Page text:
Moving Good Fats from Fish to Mice

Fish is good for you. But if you can't stand eating fish, you might still be in luck. Thanks to some crafty genetic engineering, omelets, hamburgers, and other foods of the future could have some of the health benefits of fish, without smelling. Read More

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Food Web Woes

Food Web Woes

Sharks are scary—no doubt about it. Just ask anyone who's seen Jaws or other films that feature these sharp-toothed creatures. But there's something that might be just as scary as meeting up with a s... Read More

Shape Shifting

Shape Shifting

Using a cell phone, you can hear your friend when she calls. With a video camera or picture phone, you can also see her. ... Read More

Walrus

Walrus

Walruses are members of the order Carnivora and suborder (or alternatively superfamily) Pinnipedia. They are the only members in the family Odobenidae. ... Read More

A Jellyfish's Blurry View

A Jellyfish's Blurry View

When you see a jellyfish, you might think, "looks like a blob." But what would a jellyfish see if it could look at us? For certain types of jellyfish, the view would be decidedly fuzzy. Res... Read More

Skates

Skates

Skates are cartilaginous fishes belonging to the family Rajidae in the superorder Batoidea of rays. They are carnivorous, feeding mostly on smaller fish and crustaceans.... Read More

Sleeping Soundly for a Longer Life

Sleeping Soundly for a Longer Life

You've heard it before: If you know what's good for you, you'll go to bed on time. Now, scientists are saying something more about going to sleep. And you may lose more than just TV privileges if you ... Read More

Pencil Thin

Pencil Thin

Imagine a shaving of pencil lead, the kind that might fall on your desk after you use a hand-held sharpener. Now try to imagine a pencil flake that's only one atom thick—less than 1-millionth the thic... Read More

Earth-Friendly Fabrics

Earth-Friendly Fabrics

Shopping for clothes involves tricky decisions about fit, color, style, and price. And if a growing number of companies have their way, you'll soon start checking labels for another key detail: enviro... Read More

Taste Messenger

Taste Messenger

It can be hard to imagine life without a sense of taste. Ice cream would feel cold and smooth without the sweetness. Peanut butter would seem sticky and thick without the nuttiness. Apples would be cr... Read More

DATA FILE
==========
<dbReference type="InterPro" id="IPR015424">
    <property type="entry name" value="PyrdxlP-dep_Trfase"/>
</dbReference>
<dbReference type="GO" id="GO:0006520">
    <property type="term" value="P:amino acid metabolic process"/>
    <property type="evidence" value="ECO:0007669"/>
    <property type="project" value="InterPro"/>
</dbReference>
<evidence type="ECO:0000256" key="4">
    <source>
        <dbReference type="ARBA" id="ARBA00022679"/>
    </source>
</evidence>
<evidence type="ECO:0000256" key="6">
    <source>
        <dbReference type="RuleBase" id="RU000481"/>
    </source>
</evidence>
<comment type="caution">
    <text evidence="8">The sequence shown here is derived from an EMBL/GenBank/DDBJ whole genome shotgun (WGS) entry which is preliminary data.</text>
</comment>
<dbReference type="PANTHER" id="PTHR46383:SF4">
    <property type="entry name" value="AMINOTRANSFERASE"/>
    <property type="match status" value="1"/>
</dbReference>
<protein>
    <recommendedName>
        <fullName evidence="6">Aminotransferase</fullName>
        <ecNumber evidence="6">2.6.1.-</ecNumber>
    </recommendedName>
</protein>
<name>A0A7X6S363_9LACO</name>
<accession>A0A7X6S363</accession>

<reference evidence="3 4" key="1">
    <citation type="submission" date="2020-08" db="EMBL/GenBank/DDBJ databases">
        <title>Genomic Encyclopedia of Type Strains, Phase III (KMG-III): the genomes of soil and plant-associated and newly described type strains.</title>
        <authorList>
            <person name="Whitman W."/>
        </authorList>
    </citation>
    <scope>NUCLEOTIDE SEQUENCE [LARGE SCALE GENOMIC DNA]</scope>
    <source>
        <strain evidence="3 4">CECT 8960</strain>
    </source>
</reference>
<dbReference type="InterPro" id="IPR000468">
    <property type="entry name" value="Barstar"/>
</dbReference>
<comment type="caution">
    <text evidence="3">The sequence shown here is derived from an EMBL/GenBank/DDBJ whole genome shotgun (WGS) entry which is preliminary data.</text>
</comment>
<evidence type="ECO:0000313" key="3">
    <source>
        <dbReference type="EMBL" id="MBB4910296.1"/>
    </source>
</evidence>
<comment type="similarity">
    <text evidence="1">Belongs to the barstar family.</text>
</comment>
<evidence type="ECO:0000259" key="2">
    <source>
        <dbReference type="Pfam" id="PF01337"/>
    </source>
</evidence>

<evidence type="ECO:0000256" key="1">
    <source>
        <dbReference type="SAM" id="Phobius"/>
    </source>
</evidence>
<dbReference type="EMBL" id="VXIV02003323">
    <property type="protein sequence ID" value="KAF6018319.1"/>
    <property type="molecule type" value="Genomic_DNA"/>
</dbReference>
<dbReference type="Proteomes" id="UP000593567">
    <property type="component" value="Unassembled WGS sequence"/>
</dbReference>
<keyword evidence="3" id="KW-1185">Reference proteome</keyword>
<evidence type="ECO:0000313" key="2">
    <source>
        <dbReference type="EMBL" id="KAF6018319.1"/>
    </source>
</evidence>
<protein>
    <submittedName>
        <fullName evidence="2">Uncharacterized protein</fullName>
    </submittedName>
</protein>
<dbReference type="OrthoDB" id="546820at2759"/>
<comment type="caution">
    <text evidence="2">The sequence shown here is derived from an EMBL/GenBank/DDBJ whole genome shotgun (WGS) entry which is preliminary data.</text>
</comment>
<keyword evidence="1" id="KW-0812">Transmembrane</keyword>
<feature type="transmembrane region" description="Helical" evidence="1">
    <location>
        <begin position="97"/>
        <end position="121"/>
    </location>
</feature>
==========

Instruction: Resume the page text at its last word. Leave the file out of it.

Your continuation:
Camel Spiders

Camel Spiders

Camel Spiders are also called wind scorpions and sun spiders. Most live in tropical or semitropical regions where they inhabit warm and arid habitats, but some species have been known to live in grass... Read More

Symbols from the Stone Age

Symbols from the Stone Age

As modern-day people, we like to think we're pretty smart, especially compared with our ancestors who lived many thousands of years ago. ... Read More

A Star's Belt of Dust and Rocks

A Star's Belt of Dust and Rocks

Between Mars and Jupiter, a band of rocks and dust orbits our sun. Astronomers call it the asteroid belt, and they think that it contains scraps of rock left over from a time when the planets formed n... Read More

Toxic Dirt + Avian Flu = Science Fair Success

Toxic Dirt + Avian Flu = Science Fair Success

When Nolan Kamitaki won the $20,000 scholarship grand prize at last year's Discovery Channel Young Scientist Challenge (DCYSC), he was stunned. "I saw the camera focus on me, and I stood up,&quo... Read More

Blue Bear

Blue Bear

The Tibetan Blue Bear (Ursus arctos pruinosus) is a subspecies of the Brown Bear (Ursus arctos) found in the eastern Tibetan plateau. It is also known as the Tibetan Brown Bear, or the Horse Bear. In ... Read More

Atomic Drive

Atomic Drive

Trucks, tractors, and bulldozers are impressive machines. They can rip into the earth or carry tons of gear. Large vans line the streets of many neighborhoods in the United States. Meanwhile, everyday... Read More